UJONG PASIR, July 2 — After a hiatus of two years because of the Covid-19 pandemic, the Festa San Pedro is back... and the Eurasian community here are ready to party!
It got off to a roaring start last Wednesday with Portuguese-Eurasian delicacies, drinks, and dancing to music performances by Eurasian bands.
The mood was celebratory and cheers loud enough to challenge the music blasting from the stage speakers could occasionally be heard from the games stalls.
Youngsters like Tasha Erika,18, look forward to it for the entertainment provided.
“It’s a day where everybody has fun,” she said, describing how she gets together with her friends to check out the stalls and to give the DJ song requests.
Her favourite Festa San Pedro memory is dancing in front of the open air stage with her friends.
In the pre-pandemic years, outsiders and tourists would often arrive at the Portuguese Settlement in throngs to join in the party but the elders of the community are cognisant of the festival’s origins as a religious and cultural event.
“Most of the Portuguese who settled down here became fishermen. The seas here were so abundant that some even became wealthy as fishmongers,” explained Michael Singho, 67, a long-time president of the Melaka Portuguese-Eurasian Association, which is now under deregistration preview.
The celebration of St Peter, the fisherman patron saint to all fishermen, is a favourite of the mostly Catholic community here but is distinct from other religious observances as it is more of a social event compared to Christmas, for example, which is usually celebrated with close family and friends.
The Portuguese-Eurasian community, also called Kristang, was originally made up of fishermen and the San Pedro celebration emphasises this with traditions such as the blessing of the boats by a priest and the much-awaited boat decoration contest.
“I hope everyone has fun,” Marina Danker, 56, chairman of the Portuguese Settlement Kampung Development and Security Committee said.
The crowd that turned up for the first day of celebrations was bigger than she expected, considering it was a Wednesday.
More people are expected for the rest of the festivities over the weekend, with tourists coming from all over the country to join in the party.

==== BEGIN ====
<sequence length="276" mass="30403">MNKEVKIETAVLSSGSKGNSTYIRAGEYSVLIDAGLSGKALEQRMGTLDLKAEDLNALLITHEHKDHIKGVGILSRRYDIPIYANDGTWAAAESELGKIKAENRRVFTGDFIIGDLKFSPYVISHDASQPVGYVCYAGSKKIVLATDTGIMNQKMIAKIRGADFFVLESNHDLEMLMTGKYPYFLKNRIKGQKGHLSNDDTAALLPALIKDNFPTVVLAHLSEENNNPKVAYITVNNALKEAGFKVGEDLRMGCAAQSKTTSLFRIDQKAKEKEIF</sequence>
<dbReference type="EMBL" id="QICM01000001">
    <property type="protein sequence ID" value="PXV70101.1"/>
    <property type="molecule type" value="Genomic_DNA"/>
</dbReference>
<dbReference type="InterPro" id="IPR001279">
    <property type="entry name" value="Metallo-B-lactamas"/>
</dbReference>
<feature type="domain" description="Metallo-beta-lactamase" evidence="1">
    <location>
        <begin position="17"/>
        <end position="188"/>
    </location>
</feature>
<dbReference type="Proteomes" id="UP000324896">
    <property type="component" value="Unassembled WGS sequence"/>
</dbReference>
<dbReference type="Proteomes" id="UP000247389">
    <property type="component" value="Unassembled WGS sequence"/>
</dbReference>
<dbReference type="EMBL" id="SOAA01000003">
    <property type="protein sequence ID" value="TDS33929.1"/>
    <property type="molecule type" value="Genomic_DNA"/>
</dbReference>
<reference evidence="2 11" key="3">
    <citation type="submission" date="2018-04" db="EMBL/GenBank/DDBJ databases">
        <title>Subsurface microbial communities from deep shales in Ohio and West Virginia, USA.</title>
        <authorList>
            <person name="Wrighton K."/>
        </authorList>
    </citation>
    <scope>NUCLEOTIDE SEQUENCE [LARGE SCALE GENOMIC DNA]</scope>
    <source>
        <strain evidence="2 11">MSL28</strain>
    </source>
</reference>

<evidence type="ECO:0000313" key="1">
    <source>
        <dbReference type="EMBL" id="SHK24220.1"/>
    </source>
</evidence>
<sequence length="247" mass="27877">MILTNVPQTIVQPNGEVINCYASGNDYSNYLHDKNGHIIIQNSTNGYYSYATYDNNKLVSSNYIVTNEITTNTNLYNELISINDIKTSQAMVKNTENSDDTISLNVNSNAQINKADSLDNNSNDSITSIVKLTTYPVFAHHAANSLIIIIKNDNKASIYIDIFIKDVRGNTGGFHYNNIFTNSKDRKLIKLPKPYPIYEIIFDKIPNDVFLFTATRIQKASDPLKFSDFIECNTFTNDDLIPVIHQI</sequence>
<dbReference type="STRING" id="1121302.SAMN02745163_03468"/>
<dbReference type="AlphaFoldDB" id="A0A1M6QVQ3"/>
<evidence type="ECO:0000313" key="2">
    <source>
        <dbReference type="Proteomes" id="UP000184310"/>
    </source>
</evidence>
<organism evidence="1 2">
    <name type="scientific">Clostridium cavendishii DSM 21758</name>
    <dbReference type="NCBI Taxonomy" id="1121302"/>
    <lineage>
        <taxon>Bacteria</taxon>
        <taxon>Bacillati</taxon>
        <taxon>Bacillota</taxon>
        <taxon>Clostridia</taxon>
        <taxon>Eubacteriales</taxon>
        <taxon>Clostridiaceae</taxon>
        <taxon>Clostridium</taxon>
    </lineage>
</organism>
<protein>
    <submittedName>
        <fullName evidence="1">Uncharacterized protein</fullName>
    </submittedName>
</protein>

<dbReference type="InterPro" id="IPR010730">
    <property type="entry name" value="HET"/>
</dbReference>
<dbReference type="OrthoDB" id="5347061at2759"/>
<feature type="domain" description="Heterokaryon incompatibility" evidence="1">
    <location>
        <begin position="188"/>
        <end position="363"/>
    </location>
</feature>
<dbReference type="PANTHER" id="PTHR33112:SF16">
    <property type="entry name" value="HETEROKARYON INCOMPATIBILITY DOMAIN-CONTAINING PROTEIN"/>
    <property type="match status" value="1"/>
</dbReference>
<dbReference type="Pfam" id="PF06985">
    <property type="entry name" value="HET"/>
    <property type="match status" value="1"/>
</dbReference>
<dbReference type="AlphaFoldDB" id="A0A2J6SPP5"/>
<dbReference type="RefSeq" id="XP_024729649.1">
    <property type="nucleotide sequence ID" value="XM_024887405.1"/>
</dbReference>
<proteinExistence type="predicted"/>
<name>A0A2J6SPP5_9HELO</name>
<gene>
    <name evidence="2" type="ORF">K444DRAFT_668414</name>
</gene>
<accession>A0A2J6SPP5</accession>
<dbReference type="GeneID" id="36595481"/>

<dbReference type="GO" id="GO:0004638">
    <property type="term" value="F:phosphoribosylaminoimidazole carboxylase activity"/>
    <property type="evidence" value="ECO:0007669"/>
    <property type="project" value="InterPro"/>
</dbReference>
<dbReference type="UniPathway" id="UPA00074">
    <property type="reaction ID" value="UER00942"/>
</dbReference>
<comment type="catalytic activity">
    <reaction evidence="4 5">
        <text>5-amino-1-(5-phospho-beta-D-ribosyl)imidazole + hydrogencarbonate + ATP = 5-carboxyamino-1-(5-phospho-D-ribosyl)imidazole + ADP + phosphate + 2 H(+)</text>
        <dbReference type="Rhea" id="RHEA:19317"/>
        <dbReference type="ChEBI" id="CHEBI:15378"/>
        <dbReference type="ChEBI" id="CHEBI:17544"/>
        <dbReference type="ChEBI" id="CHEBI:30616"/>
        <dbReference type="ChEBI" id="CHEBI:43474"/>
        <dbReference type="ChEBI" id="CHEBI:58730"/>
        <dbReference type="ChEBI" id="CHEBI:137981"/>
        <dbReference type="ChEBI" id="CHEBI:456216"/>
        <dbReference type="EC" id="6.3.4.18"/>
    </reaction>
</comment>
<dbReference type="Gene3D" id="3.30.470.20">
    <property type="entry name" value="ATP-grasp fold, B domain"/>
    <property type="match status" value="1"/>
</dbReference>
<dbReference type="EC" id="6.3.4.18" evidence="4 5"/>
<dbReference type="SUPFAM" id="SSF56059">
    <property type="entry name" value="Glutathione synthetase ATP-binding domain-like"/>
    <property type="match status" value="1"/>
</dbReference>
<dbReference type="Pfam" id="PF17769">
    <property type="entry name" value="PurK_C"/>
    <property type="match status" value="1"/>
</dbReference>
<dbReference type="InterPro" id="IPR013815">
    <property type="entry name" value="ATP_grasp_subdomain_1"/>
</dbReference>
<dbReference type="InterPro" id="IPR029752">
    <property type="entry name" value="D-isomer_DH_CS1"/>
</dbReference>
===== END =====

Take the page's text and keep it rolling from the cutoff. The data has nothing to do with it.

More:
However, she expressed hopes that people remember the festival is ultimately a religious one.
Yet others, such as John Dias, 66, also see it as a day to celebrate the fishermen in the community.
Dias, a part-time fisherman, said that he looks forward to the traditional fishermans’ dinner, an event organised by committee members to provide a free dinner for fishermen and their families.
He especially enjoys the traditional dances during which the fishermen get to dance with their wives — an event that comes along only once a year during this festival.
He was dressed in a robe holding in one hand a golden key — symbolising the key to heaven — and a Bible in the other, representing St Peter as part of the boat decoration contest.
Some of the fishermen wait all year long for the boat decoration competition and spend up to a month in advance planning.
Unfortunately, this year saw only three boats participating in the contest, when previous years saw around 20 boats.
The reason for this, according to community activist Martin Theseira, 66, is because of the land reclamation project Melaka Waterfront Economic Zone, which caused the waters along the coastal settlement to be choked with mud, making it hard for the fishermen to bring their boats up to the car park along the shore, where the contest is usually held.
So, it all comes back to the sea, Singho clarified.
He said that the reclamation project has caused the community a host of problems, pollution and water flow issues among them, and it has also forced the fishermen further out to sea to seek their livelihood.
“San Pedro is all about our connection to the sea,” he said. “Without the sea, the spirit of San Pedro will be lost.”